• 75°

Mothers see #039;need#039; as double-edge sword in Iraq

The young mother's voice rose above the laughter in the room.

As the friends turned away from their game, they listened as she spoke passionately.

&uot;It was horrible,' she said, &uot;and I couldn't stop looking at the picture.&uot;

There, she said, was a young Iraqi boy. &uot;He had lost both of his arms; his body was burned and you could tell the doctors had put some sort of medicine all over it

But it was his eyes

his eyes."

Those eyes told the story of an orphan who lost his family to a bomb blast in the war. "All of them - his parents, his sister - they were gone; he was alone, and there he was

lying in a hospital bed, his life changed forever."

Who would comfort him? She wondered aloud.

"Think about it, what do we do when we're upset or confused? We put our head in our hands. And when we're frightened or scared? We wrap our arms around ourselves

but he can't do that," she continued. "A basic human need to comfort himself, and he can't do it."

As the mother of three young girls, the thought of a child in pain - with no one to offer comfort - was more than she could bear "That child just needs to be held."

So she told her husband that she wanted to buy a plane ticket and fly to Iraq

to comfort the children. "He said I couldn't leave my girls for that long, but I told him they would be just fine. We're sitting here eating hamburgers and watching television and we're just fine

these children? They have no one, they have nothing."

Her story had stopped conversation in the room. All of us there were mothers, and we knew just what she meant.

Ironically, this was the educated, articulate woman who only minutes before had been making the case for the war in Iraq. It was necessary, she said, to oust Saddam Hussein. Well-versed in his history and his family, she detailed the brutality imposed by Hussein's regime, from torture to economic hardships. She knew the history of Hussein's family, including his violent and vengeful sons whose legacy is one of rape, murder, torture, and the politics of his inner circle. She has studied, learned and followed with a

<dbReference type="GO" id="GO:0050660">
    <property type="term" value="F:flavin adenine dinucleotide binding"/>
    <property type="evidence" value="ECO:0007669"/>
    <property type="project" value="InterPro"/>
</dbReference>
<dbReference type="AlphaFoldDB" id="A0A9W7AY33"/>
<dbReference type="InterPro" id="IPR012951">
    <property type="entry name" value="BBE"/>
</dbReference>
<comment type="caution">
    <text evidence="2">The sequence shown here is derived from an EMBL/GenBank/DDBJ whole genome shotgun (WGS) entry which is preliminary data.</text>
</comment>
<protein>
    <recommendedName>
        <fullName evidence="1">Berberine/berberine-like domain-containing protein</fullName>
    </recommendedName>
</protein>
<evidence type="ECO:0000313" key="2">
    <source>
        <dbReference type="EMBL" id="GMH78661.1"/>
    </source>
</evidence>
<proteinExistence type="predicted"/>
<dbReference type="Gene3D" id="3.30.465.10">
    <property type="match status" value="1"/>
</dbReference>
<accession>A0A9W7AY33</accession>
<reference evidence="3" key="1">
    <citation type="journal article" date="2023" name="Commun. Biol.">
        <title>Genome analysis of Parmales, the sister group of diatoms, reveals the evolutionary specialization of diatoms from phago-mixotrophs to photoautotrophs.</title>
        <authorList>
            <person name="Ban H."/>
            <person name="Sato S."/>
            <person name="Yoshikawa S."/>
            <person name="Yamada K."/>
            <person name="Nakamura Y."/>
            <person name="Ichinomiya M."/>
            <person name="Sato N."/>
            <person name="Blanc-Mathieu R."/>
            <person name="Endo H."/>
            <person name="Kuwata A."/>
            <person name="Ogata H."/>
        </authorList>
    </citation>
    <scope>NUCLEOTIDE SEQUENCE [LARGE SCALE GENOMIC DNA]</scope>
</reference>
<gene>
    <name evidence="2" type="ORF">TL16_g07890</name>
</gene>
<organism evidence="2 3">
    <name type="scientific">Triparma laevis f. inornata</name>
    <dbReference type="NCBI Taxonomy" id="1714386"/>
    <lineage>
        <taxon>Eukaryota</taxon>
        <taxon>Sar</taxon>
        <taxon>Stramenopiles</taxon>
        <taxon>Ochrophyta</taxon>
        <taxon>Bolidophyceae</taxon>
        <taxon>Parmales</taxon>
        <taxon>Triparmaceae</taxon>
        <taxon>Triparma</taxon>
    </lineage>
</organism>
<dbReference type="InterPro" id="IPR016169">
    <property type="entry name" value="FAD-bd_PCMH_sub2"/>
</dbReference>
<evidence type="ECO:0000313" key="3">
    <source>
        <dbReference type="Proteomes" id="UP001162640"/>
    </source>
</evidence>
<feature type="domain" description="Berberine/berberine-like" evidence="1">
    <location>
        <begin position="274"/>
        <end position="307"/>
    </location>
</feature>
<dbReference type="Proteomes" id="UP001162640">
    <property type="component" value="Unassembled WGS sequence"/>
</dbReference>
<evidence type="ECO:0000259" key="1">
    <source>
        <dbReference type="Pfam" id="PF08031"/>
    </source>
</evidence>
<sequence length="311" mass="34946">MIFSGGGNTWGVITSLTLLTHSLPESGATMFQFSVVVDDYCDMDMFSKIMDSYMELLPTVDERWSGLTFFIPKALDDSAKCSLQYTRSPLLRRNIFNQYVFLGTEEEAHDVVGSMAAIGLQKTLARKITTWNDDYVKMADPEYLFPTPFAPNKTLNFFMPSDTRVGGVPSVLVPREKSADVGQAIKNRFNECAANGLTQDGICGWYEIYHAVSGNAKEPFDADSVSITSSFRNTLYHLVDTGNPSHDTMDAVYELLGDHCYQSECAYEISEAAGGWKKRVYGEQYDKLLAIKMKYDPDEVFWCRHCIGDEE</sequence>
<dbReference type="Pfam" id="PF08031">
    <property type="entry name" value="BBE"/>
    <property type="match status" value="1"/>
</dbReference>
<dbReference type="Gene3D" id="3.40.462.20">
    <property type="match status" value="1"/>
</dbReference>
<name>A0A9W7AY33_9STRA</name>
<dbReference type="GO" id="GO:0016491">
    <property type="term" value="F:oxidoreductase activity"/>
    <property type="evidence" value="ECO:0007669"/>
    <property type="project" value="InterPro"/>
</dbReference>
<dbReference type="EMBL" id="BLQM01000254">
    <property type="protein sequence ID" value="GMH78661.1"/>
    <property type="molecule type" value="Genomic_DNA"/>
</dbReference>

keen interest. Logically, it is the right thing to do.

But, as a mother, she feels the pain of the children - those orphaned, tortured or killed by Saddam Hussein's regime and those whose lives are forever changed by what she believes is a necessary war.

It's an ambivalence felt by many of us these days. Even as we support our president and our military, we somehow feel the pain of each wound - whether American or Iraqi. It's our humanity, of course, that allows us to feel that pain; to connect; to yearn to reach out and help.

It's the same humanity that drove our leaders and our military to step in - and step forward - in an effort to put an end to the evils associated with Saddam Hussein.

And it's that same humanity we will need in the days, months and years ahead as the Iraqis struggle to rebuild their country and their lives.

Let's pray that, just like my friend, we continue to care.

Stacy G. Graning is publisher of The Messenger. She can be reached at 670-6308 or via e-mail, stacy.graning@troymessenger.com.